Writing in Molecules​​, a team of researchers from universities in Italy, Turkey, Vietnam and Mauritius conducted a review on the use of essential oils as natural sources of fragrance compounds for cosmetics and cosmeceuticals. The aim, they said, was to “highlight the enormous versatility of essential oils as significant sources of natural fragrances”​ in these categories.

According to data in the review, the €6.25bn (US$7.51bn) global essential oils market, valued in 2018, would surge at 9% CAGR between 2019-2026. And findings showed many “high-valued essential oils”​ were used in the cosmetics industry as fragrances, including citrus, lavender, eucalyptus, tea tree and other floral oils, among others.

Interest in the research of essential oils was also “mainly championed by the perfume industry”,​ the researchers said.

Beyond aroma – essential oils offer a ‘complexity of active compounds’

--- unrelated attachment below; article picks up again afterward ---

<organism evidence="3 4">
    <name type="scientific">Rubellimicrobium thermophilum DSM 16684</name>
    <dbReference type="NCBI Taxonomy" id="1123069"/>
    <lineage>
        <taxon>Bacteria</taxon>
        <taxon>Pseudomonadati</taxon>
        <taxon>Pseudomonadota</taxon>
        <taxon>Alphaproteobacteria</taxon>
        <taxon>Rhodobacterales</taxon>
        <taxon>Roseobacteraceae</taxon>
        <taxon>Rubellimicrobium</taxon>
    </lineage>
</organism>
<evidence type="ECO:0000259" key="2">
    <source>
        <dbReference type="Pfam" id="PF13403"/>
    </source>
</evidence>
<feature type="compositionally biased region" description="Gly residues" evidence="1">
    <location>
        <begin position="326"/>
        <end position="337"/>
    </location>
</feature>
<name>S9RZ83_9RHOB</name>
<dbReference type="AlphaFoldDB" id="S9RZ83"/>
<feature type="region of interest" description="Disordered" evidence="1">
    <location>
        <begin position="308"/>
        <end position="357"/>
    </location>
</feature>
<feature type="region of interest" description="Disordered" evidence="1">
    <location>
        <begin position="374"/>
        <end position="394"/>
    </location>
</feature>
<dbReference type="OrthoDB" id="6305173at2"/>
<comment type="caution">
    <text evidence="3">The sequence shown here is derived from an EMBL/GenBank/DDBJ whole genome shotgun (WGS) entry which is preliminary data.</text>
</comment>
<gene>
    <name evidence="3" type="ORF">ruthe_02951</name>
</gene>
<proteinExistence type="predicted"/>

“Essential oils have seen a revival in popularity in the last few years,”​ the researchers wrote.

“…Their ability to impart a wide range of unique and pleasant aromas in cosmetic products and at the same time acting as bioactive agents (anti-ageing, antimicrobial, sun protection, and whitening) make them prized and highly valued ingredients in cosmetics and cosmeceutical products.”

And whilst the primary purpose of incorporating essential oils into cosmetics remained aroma, increased interest in was now being fuelled by scientifically backed health benefits of many, the researchers said. The additional health story made essential oils “more tempting and attractive to consumers”, ​they said.

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